(A) Schematic illustrates a randomized 2X2 cross-over experimental design to examine the impact of DS therapy. The protocols were as follows (i) only vehicle administered till the endpoint i.e., week 4 (HF), (ii) DS administered from the onset of HF till until chronic contractile dysfunction is evident in the untreated control HF group (usually 3 weeks post banding; HF+/-DS), or (iii) DS administered after HF had already developed in the HF group (3 weeks post banding; HF-/+DS group). Echocardiography and ECG recordings were taken at week 2/3/4/5. (B) Kaplan Meier survival curve showed that 50% of the HF animals experience SCD. Treatment with DS after HF development (around week 3) prevented additional SCDs and improved survival after starting DS therapy in the HFDS-/+ group (purple). Discontinuation of DS however did not increaser mortality in HF+/-DS group(yellow). (C) Serial echocardiography plot shows that DS reversed heart failure in HF-/+DS (purple) animals. The FS% in this group initially declined at a pace similar to HF (red) animals, but it quickly normalized as soon as DS therapy was started. However, in the HF+/-DS (yellow) group when the therapy was stopped, the FS% started showing gradual decline, most likely due to washout effect without additional SCD. (D) DS treatment pre or post HF development alters RyR2 oxidation of HF animals (p<0.05). Treatment with DS reduced RyR2 oxidation even when therapy was initiated or discontinued after HF development. (E) Close examination of the HF-/+DS (purple) group, pre and post DS therapy shows an increase in PVC load with progression of HF. (G) The box plots summarize QTc pre-HF (light purple), during chronic HF (medium purple) and after DS therapy was initiated (dark purple). The HF-/+DS group displays all symptoms of HF including prolonged QTc after development of HF (around week 3, medium purple box). After start of therapy (dark purple box), QTc shortened at rest and recovery. A p<0.05 was considered significant; two-tailed log-rank analysis was performed on each group for each measure.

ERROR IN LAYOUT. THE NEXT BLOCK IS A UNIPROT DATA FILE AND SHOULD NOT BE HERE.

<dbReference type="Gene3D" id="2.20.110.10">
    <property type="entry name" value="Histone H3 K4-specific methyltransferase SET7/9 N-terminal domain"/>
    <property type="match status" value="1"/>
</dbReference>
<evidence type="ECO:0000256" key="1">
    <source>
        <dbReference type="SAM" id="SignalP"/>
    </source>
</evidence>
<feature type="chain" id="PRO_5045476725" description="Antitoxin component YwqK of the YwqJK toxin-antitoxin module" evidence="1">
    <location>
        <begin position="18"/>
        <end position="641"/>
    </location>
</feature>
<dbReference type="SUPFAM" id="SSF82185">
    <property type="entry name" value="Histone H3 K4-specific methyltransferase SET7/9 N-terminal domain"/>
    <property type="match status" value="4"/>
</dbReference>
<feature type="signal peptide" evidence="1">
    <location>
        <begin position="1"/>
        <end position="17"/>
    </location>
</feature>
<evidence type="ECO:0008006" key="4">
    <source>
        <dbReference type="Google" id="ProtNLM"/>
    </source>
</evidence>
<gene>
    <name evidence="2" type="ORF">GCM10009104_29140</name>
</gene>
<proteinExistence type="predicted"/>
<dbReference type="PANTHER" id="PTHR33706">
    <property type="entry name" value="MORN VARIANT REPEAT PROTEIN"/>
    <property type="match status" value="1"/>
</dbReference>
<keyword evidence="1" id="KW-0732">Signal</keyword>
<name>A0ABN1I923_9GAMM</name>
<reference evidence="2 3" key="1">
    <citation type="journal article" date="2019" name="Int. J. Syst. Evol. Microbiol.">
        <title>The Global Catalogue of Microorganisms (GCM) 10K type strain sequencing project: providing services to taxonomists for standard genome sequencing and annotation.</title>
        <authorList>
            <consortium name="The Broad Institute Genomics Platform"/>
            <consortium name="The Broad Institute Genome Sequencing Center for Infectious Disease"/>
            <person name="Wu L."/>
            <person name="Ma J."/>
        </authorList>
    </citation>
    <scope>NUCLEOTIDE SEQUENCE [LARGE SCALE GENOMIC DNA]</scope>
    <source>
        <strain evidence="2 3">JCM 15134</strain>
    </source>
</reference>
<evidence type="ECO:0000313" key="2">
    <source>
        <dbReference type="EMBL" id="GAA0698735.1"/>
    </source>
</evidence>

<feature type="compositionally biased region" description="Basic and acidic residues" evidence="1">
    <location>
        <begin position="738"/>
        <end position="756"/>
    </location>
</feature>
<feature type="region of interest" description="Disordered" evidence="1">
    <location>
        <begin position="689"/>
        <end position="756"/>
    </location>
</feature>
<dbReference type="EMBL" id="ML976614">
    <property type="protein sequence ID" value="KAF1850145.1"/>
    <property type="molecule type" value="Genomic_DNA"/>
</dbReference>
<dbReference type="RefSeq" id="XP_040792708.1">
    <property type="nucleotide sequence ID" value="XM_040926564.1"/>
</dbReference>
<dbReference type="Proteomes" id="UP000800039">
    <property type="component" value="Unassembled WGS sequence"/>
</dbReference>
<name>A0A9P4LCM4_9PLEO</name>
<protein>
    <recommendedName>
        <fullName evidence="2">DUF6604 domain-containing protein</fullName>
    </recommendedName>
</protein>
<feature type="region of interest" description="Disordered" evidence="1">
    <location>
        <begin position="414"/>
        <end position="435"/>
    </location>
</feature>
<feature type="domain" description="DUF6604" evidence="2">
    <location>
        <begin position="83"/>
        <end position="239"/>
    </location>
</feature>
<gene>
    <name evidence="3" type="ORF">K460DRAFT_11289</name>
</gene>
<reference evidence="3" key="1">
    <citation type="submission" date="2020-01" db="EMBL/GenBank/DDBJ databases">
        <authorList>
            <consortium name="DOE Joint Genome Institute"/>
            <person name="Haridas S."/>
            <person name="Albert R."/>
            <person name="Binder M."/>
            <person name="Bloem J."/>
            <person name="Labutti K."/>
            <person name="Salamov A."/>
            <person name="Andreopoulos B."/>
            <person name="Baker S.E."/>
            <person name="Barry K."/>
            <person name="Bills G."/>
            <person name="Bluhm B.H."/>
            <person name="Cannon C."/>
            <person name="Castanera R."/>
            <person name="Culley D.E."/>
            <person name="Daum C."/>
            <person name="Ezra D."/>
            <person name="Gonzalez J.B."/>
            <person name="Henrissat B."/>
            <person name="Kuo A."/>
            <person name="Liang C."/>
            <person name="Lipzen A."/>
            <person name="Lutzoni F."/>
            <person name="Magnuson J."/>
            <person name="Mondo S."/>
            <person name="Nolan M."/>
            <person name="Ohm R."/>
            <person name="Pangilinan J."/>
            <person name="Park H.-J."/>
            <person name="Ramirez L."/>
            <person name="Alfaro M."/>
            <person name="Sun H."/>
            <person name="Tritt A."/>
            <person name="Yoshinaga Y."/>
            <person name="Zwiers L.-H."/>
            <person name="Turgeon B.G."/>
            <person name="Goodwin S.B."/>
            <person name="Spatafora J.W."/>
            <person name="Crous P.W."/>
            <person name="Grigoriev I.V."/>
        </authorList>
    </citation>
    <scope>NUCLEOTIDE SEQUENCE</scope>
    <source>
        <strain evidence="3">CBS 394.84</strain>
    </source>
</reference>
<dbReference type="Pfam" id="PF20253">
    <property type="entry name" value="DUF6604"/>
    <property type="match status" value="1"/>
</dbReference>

Graphical abstract. Stress induced ROS increases Ca2+ overload via leaky RyR2 channels causing VT/VF and SCD.

External or internal stress releases substantial amounts of ROS in the cardiovascular system. This ROS can alter the oxidation/phosphorylation profiles of several EC coupling proteins including RyR2. The altered RyR2 is leaky causing spontaneous calcium release into the cytosol causing early afterdepolarizations (EADs) and diastolic calcium overload causing delayed afterdepolarizations (DADs). This can ultimately lead to triggered activity and cause ventricular tachyarrhythmias (VT/VF) leading to sudden cardiac death (SCD).

We next examined the ECG parameters (Fig. 6E-F) in HF-/+DS group at week 1 (post banding, initial stages of HF), Week 3 (chronic HF) and Week 4 (after starting DS therapy). PVC burden significantly increases in the HF-/+DS group pre-DS therapy but declines sharply post therapy. We observed the opposite effect in the HF+/-DS group, where PVC burden increases after DS therapy is stopped (Supplementary Fig. S2). The resting heart rate during chronic HF is significantly higher than pre-HF. After starting DS therapy in chronic failing hearts, we observed a decrease in resting HR to pre-HF levels. Similar trends were seen in the post stress recovery period. Similarly, HRV improved significantly after the start of DS. The QTc interval was shortened after DS treatment as compared to during pre or chronic HF. The QT variability was also reduced after starting DS. Taken together, RyR2 inhibition with DS is effective both in early and late stages of HF, preventing VT/VF and SCD and improving cardiac contractile function.